We assemble around Ballpark while he re-iterates the plan for the hike and reminds us of “the rules”. Then we carpool to the trailhead, leaving a few vehicles at the Yellowstone Picnic Area for those doing the long version. I feel good and hope to be able to complete the whole hike. It is overcast and cool as we set off, just how I like it!
Right off the bat we see a multitude of wildflowers: magenta shooting stars, blue and white forget-me-nots, white wild strawberries, dark blue larkspur and various others. We see plenty of bison and elk tracks and as always, I am amazed at the variety of country one can see just a few yards away from the road.
I find the trail to be “steep but doable“ and enjoy the Loon company and the increasingly spectacular views. I especially like to hike in an area where I have so often seen wolves and bears.
When we get about half way up the first slope, we hear halloo-ing from up above. I think it might be kids playing with echoes. But a little while later three women hikers appear from the west. They tell us they spooked a grizzly up there and did the hallooing to warn anyone on their way up. We all thank the ladies and they go on their way. I feel confident, though, that with a group as large as ours, the poor bears will hear us long before they see any of us!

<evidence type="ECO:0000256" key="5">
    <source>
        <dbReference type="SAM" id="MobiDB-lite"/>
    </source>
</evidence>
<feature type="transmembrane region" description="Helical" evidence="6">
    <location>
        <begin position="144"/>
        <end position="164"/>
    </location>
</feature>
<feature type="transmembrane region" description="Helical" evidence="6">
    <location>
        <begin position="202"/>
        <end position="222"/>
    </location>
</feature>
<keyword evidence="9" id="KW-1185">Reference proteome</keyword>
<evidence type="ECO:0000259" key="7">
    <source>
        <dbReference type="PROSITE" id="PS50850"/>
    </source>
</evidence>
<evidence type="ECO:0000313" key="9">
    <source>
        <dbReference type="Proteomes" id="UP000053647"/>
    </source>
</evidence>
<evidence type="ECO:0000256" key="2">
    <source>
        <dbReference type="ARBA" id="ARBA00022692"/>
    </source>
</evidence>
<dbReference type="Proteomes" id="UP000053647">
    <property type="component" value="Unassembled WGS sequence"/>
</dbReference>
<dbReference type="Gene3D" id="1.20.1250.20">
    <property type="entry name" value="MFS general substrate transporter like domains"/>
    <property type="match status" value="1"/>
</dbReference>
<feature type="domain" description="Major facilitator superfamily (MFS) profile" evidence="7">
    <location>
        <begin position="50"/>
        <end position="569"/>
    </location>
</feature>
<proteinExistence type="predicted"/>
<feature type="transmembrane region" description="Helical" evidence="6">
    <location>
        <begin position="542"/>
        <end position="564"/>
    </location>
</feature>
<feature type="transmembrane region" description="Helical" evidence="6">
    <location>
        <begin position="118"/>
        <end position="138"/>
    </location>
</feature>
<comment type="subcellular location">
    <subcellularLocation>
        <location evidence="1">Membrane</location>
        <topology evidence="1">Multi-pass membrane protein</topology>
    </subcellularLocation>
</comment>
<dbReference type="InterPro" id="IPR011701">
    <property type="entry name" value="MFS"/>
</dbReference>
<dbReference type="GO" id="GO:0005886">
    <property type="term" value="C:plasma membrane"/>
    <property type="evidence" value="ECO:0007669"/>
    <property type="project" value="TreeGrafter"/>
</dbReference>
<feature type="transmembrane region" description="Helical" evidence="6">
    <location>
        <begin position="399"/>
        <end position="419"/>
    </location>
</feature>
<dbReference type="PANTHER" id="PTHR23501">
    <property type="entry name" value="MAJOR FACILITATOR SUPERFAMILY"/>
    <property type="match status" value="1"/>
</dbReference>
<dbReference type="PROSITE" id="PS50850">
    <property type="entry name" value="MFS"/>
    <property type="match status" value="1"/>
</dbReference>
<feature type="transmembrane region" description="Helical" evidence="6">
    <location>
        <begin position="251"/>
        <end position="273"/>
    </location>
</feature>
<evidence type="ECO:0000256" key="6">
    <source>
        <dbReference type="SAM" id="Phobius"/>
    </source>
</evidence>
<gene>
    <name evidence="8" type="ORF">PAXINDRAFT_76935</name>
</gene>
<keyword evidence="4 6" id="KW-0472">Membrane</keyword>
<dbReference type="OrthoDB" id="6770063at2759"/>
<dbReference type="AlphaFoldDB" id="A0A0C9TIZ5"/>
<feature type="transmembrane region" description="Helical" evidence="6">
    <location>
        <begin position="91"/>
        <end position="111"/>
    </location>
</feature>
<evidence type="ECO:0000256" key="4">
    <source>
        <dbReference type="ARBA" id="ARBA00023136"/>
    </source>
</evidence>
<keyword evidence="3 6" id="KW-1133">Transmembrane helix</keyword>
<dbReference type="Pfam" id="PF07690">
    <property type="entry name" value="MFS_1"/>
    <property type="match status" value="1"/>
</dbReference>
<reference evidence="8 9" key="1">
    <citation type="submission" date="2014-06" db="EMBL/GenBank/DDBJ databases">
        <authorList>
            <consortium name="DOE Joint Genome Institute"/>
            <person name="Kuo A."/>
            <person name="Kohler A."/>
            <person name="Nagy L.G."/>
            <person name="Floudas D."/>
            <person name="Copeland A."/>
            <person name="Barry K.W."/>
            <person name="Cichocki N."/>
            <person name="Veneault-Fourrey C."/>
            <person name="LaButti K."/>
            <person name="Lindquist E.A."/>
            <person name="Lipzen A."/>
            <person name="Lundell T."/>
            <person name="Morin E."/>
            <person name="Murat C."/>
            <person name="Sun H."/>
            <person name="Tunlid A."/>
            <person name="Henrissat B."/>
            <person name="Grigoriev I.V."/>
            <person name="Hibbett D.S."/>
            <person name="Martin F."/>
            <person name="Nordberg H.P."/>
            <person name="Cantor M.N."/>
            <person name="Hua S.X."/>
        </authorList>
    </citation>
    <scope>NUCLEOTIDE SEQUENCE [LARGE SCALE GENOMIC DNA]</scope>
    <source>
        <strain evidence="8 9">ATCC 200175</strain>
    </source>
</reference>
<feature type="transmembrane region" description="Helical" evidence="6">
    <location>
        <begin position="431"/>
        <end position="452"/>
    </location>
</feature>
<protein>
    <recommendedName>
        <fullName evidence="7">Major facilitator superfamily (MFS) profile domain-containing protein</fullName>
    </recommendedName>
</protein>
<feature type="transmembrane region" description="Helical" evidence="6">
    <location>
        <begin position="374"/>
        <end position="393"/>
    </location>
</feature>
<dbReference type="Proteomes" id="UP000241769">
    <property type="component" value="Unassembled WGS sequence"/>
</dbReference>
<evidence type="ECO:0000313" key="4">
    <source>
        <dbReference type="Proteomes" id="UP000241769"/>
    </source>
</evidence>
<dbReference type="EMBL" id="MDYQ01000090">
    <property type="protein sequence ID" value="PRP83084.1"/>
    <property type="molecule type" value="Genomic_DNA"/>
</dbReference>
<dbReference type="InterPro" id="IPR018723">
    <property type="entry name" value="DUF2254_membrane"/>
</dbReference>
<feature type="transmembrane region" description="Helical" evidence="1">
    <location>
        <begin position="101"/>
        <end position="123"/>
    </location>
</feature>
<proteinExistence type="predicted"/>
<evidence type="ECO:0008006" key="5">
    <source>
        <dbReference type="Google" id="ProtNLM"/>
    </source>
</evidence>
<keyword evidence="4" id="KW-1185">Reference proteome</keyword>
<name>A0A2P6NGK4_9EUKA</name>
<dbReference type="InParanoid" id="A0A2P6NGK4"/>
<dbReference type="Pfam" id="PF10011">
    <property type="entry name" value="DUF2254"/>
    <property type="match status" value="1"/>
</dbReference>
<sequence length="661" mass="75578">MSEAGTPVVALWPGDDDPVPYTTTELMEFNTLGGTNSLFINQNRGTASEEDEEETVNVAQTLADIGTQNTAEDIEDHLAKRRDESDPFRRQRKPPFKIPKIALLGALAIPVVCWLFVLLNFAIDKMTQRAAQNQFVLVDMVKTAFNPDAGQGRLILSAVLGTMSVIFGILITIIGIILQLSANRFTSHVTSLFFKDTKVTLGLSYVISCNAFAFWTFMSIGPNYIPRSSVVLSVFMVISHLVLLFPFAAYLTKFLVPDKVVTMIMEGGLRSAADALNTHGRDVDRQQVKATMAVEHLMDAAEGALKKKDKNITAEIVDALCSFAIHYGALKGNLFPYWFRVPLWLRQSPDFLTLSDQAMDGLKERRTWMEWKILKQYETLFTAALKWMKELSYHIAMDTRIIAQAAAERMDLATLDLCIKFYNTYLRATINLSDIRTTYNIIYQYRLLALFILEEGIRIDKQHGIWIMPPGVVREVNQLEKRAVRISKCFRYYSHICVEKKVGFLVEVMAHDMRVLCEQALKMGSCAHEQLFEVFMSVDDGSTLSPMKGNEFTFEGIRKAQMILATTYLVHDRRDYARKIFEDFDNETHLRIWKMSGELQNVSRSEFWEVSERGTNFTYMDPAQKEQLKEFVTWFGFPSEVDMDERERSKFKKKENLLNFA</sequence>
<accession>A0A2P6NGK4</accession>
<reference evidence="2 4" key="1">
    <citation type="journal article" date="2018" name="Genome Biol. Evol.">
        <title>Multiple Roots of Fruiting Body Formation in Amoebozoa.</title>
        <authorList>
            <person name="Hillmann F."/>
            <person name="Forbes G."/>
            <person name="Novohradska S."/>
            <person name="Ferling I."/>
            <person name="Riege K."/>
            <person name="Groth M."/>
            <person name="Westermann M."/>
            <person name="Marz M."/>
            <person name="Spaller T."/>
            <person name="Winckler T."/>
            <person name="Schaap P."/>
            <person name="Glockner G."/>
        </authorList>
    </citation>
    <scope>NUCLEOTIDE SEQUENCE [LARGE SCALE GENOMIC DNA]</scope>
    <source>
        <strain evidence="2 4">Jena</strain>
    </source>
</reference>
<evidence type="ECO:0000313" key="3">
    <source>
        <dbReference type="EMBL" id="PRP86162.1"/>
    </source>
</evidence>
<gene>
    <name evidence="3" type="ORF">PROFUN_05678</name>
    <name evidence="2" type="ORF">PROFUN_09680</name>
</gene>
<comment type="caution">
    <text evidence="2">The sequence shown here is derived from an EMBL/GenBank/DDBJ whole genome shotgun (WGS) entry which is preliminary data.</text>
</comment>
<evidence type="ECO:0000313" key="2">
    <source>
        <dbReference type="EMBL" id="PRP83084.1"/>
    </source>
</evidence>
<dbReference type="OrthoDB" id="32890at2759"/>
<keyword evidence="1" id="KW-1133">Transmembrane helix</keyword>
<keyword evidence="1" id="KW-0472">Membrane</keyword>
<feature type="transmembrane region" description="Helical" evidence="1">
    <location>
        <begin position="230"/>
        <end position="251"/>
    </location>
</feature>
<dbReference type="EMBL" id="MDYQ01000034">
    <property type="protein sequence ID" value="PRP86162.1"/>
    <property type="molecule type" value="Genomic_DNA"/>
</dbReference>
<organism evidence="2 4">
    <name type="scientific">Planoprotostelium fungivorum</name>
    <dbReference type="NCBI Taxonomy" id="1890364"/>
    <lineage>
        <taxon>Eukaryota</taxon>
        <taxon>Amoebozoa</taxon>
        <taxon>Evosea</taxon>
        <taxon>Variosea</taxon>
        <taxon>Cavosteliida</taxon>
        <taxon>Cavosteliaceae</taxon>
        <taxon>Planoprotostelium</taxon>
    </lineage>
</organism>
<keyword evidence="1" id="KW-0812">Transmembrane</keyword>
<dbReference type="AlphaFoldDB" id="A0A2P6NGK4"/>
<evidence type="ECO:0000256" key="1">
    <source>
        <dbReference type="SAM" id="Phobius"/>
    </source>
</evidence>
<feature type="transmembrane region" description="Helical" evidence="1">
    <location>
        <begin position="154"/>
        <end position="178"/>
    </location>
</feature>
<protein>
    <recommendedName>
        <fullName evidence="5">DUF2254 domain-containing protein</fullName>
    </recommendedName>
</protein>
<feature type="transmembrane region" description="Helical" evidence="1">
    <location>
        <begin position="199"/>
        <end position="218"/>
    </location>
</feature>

The trail enters a woods and we take a short break. I still feel fine and I am proud that so far, I am not the last in line! I really enjoy getting to know these “new” Loons better and KenD and I have fun explaining certain things about the Loon Page to his dad.
Sam tells me the reason he is here is because of Doug’s book "Once Around the Sun - In Yellowstone" . I am very happy to hear it, and I know Doug will be pleased to know what an influence his book has had.